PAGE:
2017 Kia Niro hybrid SUV: are electric, AWD versions in the works?

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The 2017 Kia Niro, slated to go on sale late this year, will be Kia’s first dedicated hybrid, for which there's an entirely unique body style.

Yet compared to other such hybrid-exclusive vehicles, like the Toyota Prius family, the former Honda Insight, and the upcoming Hyundai Ioniq—with which it shares a platform, a hybrid system, and other underpinnings—it’s decidedly different.

A big part of what makes it different is its profile—one that fully dodges the familiar teardrop-like “kammback” profile, with its softly arched roofline and somewhat tall tail, that’s become de rigueur for high-mileage hybrids.

CHECK OUT: Hyundai And Kia Target # 2 Slot In Green Vehicles By 2020 (Nov 2014)

Orth Hedrick, vice president of product planning for Kia Motors America, sat down with us this past week at the New York Auto Show to talk about Niro—and why the automaker made a conscious effort to look beyond maximum aerodynamics, and toward utility and driving enjoyment instead.

Bypassing the kammback

“Arodynamics is of course important, but we wanted to offer a choice for which there’s utility involved, for which there’s a different look, a different stance, bigger tires...and with a DCT and a strong motor that has a great off-the-line experience, with a more premium power steering system that feels and tracks right, and with a suspension tune that gives up a little bit of tow in and tow out [for lowest rolling resistance] but gives you more road feel.”

2017 Kia Niro

2017 Kia Niro

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What will power the Niro is a variation of the hybrid system that’s been developed and refined in the Optima Hybrid—here, with a 1.6-liter direct-injection four-cylinder Atkinson-cycle four-cylinder engine, and a 43-hp electric motor mounted to a six-speed dual clutch transmission. Altogether, it makes 146 horsepower and 195 pound-feet of torque, and the system taps into a 1.56-kwh lithium-ion polymer battery, mounted under the rear seat.

“All that stuff has tradeoffs for fuel economy,” concedes Hedrick, noting that with such priorities the product won’t quite match those vehicles, like the Ioniq, that absolutely optimize fuel economy. “Yet if you want the best mileage out there, you have to give up a lot...So we thought, let’s give the market a choice, how about if you give up a little bit of mileage and we give you this great experience?”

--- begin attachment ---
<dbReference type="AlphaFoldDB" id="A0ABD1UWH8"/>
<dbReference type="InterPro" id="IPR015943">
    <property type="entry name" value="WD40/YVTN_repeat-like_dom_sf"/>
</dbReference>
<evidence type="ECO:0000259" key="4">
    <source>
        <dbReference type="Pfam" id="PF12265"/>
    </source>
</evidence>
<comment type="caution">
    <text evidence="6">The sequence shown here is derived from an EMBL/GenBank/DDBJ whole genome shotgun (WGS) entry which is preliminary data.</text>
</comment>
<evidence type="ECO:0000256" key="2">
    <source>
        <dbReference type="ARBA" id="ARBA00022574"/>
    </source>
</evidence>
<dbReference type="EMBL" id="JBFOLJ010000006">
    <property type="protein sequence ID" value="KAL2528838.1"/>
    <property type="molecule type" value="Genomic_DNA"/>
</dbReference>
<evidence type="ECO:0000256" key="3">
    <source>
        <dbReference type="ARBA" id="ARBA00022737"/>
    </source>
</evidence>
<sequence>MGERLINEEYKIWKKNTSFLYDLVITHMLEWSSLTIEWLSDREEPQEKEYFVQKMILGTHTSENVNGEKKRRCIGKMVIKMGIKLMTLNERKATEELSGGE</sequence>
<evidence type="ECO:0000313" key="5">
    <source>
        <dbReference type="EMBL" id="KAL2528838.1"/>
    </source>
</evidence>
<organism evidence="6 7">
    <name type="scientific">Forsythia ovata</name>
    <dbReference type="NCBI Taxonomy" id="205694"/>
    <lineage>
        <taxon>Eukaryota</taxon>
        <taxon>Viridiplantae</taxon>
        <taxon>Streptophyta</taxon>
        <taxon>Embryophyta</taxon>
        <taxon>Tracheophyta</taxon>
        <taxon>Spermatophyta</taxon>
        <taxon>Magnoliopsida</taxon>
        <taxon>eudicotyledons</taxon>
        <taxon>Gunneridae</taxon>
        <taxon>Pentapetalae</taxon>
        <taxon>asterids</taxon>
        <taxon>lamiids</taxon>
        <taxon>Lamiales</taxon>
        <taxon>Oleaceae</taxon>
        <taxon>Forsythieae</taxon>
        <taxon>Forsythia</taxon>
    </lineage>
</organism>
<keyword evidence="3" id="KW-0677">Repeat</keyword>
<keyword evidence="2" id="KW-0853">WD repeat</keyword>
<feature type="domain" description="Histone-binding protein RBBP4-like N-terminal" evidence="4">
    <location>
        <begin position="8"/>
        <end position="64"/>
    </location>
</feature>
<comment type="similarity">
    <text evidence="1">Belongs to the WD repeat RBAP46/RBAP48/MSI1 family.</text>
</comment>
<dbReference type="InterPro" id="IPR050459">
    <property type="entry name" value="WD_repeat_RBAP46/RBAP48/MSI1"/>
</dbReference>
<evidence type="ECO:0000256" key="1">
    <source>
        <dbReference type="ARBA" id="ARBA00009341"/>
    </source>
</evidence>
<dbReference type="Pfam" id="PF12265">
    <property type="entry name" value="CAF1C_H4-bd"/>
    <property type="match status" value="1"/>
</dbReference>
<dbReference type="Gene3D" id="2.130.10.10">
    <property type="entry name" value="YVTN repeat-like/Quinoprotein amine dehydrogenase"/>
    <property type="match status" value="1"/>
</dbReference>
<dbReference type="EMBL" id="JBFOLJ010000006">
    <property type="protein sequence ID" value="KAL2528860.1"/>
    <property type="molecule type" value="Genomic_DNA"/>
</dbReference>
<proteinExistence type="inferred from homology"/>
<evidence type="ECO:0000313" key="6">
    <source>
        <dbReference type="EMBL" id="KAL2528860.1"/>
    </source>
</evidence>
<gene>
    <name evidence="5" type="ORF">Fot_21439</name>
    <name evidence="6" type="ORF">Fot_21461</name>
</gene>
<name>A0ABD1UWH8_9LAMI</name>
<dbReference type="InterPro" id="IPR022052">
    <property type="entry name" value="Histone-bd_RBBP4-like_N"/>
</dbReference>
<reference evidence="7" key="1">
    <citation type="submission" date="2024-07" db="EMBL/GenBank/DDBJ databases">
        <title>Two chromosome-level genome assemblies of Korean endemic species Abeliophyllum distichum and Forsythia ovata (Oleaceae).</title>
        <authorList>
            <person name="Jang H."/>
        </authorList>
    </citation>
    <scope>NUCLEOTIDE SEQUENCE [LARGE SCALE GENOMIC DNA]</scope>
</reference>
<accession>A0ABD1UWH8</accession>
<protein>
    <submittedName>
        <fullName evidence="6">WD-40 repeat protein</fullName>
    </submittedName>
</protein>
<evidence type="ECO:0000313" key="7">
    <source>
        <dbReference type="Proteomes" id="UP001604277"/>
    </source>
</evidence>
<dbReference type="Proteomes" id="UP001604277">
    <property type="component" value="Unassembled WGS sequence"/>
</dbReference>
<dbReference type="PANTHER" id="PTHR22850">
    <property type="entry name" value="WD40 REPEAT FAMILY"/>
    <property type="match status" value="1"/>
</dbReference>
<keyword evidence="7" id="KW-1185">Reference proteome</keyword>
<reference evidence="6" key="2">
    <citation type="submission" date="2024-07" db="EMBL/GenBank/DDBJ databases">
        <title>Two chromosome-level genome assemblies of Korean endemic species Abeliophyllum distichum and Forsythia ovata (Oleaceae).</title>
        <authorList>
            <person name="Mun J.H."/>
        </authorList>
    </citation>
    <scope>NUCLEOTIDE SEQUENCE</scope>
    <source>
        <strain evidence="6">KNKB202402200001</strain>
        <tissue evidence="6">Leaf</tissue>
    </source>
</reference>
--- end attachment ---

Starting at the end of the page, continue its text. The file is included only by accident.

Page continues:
“If you look at the choices right now, you have to give up a lot of emotional enjoyment. We heard from folks who are driving the current offerings that, gee, I wish I had something I could be a little more passionate about, or I wish that I would have more of a driving experience in maneuvering and handling the car.”

“We’d like to show the market that you can have this great-looking vehicle with great utility that drives great, and it’s easy to live with day in and day out, and it’s a great experience overall—oh, and by the way it’s a hybrid and it gets great mileage.”

Weighing the tradeoffs for maximum mpg

Hyundai has anticipated that its Ioniq will meet or beat that of the best 2016 Toyota Prius models, which go up to about 56 mpg in the EPA combined cycle. Meanwhile, Kia announced a target 50 mpg EPA combined number for the Niro. It will weigh a little more than the Ioniq, for sure, and its coefficient of drag, while not the amazing 0.24 of the Hyundai, is an excellent 0.29.


 
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